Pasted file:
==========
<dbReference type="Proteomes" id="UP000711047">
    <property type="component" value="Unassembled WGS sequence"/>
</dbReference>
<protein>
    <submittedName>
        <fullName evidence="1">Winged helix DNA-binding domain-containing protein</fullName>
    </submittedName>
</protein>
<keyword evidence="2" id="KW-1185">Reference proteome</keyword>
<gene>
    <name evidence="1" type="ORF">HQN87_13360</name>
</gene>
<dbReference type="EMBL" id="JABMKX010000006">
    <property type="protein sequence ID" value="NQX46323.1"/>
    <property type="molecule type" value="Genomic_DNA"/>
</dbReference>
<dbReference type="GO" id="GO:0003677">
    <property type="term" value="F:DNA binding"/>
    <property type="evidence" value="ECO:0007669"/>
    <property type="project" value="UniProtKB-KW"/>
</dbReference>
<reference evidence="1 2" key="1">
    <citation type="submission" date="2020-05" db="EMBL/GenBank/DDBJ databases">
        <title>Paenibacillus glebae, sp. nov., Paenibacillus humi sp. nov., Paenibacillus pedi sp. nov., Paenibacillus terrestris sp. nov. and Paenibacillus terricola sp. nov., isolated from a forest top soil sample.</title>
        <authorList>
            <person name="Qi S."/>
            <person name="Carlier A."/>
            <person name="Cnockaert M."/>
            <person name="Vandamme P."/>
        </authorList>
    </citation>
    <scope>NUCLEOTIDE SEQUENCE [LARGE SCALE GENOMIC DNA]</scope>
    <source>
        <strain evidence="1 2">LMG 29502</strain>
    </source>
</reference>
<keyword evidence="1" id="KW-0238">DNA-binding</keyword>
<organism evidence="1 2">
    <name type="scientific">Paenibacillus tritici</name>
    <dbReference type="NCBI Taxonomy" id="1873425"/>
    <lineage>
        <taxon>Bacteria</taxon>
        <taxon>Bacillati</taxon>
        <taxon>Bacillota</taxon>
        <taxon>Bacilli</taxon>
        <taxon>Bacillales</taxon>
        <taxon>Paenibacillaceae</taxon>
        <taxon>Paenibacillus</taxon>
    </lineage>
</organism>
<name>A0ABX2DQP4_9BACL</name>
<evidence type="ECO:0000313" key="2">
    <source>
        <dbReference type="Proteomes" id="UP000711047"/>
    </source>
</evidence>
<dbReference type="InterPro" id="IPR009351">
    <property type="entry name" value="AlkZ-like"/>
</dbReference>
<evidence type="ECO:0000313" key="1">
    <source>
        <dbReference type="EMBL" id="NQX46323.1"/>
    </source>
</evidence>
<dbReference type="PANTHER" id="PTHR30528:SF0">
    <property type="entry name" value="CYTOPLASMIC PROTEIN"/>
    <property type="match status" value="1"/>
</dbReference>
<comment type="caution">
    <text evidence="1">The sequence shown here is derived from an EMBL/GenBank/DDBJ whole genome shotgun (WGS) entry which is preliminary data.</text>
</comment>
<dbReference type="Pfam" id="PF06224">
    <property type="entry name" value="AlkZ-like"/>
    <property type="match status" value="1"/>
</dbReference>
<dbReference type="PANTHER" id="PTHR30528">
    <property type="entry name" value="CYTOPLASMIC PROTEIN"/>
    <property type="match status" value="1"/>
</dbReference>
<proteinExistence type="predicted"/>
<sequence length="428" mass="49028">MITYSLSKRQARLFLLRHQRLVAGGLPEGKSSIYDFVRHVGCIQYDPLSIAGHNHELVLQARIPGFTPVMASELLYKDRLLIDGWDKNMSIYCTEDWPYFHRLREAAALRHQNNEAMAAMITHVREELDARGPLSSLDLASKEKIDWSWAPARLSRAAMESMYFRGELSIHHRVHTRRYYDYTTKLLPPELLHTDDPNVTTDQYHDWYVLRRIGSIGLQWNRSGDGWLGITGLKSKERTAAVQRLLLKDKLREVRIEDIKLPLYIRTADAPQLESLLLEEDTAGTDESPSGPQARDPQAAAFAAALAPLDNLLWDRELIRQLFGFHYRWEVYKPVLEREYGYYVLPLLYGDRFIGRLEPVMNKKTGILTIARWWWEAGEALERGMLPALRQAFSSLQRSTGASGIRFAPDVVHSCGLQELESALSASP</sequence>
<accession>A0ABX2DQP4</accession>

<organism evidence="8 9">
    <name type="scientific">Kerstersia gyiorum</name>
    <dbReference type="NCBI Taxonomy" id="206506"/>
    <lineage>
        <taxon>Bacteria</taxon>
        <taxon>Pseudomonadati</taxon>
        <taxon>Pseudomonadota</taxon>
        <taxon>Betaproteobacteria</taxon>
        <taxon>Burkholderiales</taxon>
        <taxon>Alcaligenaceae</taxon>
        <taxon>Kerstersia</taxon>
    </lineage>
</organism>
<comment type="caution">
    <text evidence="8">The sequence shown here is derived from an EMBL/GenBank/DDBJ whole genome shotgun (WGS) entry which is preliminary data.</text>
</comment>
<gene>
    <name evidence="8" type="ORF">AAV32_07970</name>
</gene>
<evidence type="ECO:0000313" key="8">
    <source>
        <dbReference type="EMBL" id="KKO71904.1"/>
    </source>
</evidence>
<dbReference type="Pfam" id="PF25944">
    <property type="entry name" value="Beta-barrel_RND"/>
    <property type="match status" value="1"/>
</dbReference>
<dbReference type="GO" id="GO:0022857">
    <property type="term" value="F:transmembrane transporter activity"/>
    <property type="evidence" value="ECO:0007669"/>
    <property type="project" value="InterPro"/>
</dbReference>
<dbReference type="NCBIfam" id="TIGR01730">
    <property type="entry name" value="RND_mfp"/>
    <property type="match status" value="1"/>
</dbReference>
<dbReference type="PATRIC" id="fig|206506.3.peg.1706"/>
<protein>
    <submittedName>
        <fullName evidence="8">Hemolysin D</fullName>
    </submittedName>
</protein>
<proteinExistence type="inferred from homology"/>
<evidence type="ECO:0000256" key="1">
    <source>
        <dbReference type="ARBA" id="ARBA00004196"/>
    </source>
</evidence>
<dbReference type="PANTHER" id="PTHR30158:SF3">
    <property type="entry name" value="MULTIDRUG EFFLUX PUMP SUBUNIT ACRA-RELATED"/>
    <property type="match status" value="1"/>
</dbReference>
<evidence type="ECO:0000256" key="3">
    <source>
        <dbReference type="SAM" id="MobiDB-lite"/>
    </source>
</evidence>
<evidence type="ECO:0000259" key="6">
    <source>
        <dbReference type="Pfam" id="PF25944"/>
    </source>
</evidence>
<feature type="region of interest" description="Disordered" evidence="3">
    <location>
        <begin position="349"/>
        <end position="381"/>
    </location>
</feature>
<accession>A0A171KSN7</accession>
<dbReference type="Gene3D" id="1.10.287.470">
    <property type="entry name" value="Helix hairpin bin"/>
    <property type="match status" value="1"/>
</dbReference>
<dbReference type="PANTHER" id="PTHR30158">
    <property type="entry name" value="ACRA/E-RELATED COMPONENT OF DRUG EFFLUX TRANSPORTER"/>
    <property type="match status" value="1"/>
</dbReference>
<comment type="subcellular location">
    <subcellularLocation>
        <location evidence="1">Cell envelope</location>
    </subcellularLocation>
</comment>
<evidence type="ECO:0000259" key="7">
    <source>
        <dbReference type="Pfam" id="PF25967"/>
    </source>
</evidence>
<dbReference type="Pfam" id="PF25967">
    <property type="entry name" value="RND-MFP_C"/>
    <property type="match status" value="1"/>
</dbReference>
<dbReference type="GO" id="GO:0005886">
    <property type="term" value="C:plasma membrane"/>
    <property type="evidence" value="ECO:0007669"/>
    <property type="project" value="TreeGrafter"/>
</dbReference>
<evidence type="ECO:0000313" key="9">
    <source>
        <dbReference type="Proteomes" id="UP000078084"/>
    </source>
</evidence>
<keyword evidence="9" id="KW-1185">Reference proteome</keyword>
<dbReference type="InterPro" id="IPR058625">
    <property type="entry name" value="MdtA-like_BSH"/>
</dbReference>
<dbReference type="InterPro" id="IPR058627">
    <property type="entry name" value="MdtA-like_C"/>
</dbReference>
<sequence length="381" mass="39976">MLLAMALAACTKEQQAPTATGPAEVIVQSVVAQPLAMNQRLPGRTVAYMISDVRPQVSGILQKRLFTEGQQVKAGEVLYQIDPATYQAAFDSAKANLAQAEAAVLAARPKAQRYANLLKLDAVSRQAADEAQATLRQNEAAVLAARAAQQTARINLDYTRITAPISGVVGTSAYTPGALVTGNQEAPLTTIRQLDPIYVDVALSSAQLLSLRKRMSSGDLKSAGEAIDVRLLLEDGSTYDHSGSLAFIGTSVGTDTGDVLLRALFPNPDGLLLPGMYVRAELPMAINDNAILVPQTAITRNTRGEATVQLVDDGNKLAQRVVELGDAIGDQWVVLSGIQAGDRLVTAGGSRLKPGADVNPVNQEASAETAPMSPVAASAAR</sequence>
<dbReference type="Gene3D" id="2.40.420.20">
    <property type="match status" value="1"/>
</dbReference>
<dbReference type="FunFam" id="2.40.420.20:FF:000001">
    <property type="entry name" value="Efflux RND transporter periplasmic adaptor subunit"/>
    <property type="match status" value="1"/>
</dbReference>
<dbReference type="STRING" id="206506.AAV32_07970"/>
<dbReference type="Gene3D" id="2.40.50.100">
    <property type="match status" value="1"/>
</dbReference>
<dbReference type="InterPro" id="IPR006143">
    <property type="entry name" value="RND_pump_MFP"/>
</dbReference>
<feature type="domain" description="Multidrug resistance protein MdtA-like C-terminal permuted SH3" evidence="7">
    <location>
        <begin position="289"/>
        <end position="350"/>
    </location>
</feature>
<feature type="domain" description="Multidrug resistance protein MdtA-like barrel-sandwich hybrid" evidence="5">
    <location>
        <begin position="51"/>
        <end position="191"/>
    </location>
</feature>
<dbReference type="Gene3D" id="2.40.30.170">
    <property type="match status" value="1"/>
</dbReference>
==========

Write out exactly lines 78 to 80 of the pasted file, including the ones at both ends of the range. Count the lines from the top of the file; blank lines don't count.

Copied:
    <property type="match status" value="1"/>
</dbReference>
<proteinExistence type="predicted"/>